# My own monologue about pseudoprimes

In Someone else’s conversation about Perrin pseudoprimes and subsequent comments I linked to several posts by John D. Cook and Matt McIrvin on the subject of Perrin and other recurrence sequence pseudoprimes. There’s been enough development, including my own small contribution, that I want to summarize here, although I recommend the linked posts for additional details and further information.

L(0) = 2
L(1) = 1
L(n) L(n–2)+L(n–1)    n>1

The Lucas numbers have the same recurrence relation as the more well known Fibonacci numbers F(n) but use a different starting sequence. There are some important connections between the two sequences, some of which I don’t entirely understand, but it’s interesting that in terms of the Golden Ratio ɸ = (1+√5)/2, F(n) = (ɸn–(–ɸ)–n)/√5 while L(n) = (ɸn+(–ɸ)–n).

The first several Lucas numbers, along with L(n) mod n (for n>1), are:

 n L(n) L(n) mod n 0 1 2 3 4 5 6 7 8 9 10 11 2 1 3 4 7 11 18 29 47 76 123 199 – – 1 1 3 1 0 1 7 4 3 1

You can see that for n = 2, 3, 5, 7, and 11 — the prime numbers here — L(n) mod n = 1, while for the other values of n, L(n) mod n ≠ 1. Coincidence? Yes, and no. It can be proved that if n is prime, L(n) mod n = 1. On the other hand the converse is not true; if L(n) mod = 1n is not necessarily prime. Values of n which are composite but for which L(n) mod n = 1 are called Lucas pseudoprimes, and they are fairly few and far between. The smallest is 705, followed by 2465, 2737, and 3745. Clearly if L(n) mod = 1 is probably prime.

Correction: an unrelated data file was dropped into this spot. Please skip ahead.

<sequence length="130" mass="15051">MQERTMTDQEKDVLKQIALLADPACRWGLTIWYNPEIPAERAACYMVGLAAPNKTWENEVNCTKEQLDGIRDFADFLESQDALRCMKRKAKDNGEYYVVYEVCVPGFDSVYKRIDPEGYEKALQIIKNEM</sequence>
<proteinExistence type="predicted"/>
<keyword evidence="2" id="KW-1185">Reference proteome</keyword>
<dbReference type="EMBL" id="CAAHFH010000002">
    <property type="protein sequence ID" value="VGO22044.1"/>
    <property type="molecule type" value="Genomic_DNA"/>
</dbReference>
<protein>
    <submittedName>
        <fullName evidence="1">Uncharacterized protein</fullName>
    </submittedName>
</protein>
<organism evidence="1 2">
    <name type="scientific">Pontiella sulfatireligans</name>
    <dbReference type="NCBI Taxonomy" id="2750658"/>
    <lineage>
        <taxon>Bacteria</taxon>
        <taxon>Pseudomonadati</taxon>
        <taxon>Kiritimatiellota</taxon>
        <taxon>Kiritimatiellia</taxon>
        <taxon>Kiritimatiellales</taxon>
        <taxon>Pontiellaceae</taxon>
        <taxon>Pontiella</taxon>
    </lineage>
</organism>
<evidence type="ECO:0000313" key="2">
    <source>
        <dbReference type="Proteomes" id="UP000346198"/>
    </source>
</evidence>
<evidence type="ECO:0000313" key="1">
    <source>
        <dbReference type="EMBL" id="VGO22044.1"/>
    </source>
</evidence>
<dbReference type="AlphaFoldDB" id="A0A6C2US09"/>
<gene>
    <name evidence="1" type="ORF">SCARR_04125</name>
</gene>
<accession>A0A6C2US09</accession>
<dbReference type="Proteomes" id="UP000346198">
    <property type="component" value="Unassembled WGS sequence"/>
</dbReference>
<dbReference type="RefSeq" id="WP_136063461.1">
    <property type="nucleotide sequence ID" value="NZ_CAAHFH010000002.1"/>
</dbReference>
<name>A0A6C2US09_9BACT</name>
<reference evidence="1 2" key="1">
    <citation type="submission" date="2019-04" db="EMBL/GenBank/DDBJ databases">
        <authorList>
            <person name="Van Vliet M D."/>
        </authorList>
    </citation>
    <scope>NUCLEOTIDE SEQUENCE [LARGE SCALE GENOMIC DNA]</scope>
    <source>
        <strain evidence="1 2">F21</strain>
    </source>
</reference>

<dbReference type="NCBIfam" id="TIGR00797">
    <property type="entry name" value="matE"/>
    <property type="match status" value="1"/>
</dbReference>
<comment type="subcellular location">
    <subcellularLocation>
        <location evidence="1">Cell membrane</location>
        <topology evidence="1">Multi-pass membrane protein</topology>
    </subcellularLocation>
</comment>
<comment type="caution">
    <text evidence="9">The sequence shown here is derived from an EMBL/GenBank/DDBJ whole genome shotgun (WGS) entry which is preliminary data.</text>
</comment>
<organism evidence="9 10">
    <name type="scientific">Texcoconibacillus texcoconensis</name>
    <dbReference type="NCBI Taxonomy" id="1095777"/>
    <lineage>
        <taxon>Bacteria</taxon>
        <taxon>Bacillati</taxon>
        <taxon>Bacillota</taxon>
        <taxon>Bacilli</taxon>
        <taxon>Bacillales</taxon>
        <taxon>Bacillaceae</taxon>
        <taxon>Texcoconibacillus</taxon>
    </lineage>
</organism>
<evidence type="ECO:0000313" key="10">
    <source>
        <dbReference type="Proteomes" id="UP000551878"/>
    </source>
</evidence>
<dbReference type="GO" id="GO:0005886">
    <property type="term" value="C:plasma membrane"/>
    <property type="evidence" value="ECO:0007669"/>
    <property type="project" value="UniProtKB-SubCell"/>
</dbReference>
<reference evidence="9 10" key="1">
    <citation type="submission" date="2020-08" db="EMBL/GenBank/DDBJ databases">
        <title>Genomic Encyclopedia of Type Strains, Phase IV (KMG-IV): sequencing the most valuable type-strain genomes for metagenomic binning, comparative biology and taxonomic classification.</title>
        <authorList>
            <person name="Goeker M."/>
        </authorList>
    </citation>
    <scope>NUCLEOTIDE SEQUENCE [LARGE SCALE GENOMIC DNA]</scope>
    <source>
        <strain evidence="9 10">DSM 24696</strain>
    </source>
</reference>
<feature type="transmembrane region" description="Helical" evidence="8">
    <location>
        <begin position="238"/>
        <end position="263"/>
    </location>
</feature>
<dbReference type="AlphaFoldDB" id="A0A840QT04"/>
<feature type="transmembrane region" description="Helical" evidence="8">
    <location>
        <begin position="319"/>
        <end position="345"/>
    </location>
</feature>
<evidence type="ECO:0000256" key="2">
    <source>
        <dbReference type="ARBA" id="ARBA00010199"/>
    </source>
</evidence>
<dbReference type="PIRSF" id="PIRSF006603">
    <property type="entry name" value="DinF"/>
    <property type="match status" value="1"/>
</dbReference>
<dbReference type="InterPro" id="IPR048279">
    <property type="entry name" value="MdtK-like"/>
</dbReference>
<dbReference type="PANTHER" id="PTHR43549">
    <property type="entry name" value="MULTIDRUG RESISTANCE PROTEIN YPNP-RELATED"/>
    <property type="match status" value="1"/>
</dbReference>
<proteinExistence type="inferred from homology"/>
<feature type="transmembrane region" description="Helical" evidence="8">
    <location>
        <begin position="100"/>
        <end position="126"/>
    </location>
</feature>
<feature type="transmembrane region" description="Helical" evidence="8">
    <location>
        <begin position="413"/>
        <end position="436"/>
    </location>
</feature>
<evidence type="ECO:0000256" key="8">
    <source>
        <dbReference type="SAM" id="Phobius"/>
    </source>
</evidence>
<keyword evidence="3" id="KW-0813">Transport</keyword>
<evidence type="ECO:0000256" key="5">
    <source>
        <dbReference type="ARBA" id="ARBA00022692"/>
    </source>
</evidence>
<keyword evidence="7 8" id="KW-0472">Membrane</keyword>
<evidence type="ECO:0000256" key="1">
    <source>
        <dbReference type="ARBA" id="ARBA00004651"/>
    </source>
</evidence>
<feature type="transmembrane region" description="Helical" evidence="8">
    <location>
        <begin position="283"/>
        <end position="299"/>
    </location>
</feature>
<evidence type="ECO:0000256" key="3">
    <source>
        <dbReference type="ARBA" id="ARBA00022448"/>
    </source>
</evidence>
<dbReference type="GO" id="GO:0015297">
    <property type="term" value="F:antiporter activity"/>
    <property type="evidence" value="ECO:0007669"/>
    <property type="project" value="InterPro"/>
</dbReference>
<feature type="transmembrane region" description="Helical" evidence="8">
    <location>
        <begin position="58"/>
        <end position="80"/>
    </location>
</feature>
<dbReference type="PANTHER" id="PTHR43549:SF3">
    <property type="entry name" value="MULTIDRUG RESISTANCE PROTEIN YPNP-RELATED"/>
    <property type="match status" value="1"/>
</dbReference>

Now consider the Perrin numbers. They’re defined by a similar recurrence relation and a starting sequence:

P(0) = 3
P(1) = 0
P(2) = 1
P(n) = P(n–3)+P(n–2)    n>2

This sequence comes up in graph theory and was mentioned by R. Perrin in 1899. If you calculate P(n) mod you find it equals 0 when n is prime. Again, you can prove this is true for all primes. And similarly to the Lucas numbers, for most composites, P(n) mod n ≠ 0, and similarly we have Perrin pseudoprimes, which are values of n for which n is composite and P(n) mod n = 0. But the Perrin pseudoprimes are far rarer than the Lucas ones. The smallest Perrin pseudoprime is 271,441, and it was not discovered until 1982; as recently as 1996, in Scientific American, Ian Stewart was writing (incorrectly) that no Perrin pseudoprimes were yet known, and that the smallest Perrin pseudoprime had a lower bound of 15 digits. Nowadays, of course, the computing power required to find the first Perrin pseudoprimes is readily available on your desktop. The trick to doing it fast is not to try to calculate the nth Perrin number and then divide by n; these numbers get very large very quickly, too large to be handled directly by most computer languages, and the time required is long. Instead, as McIrvin discusses, it’s best to convert the computation into a matrix exponentiation mod n, which can be done in logarithmic time and involves numbers not much larger than n. There are 17 Perrin pseudoprimes less than 1 billion.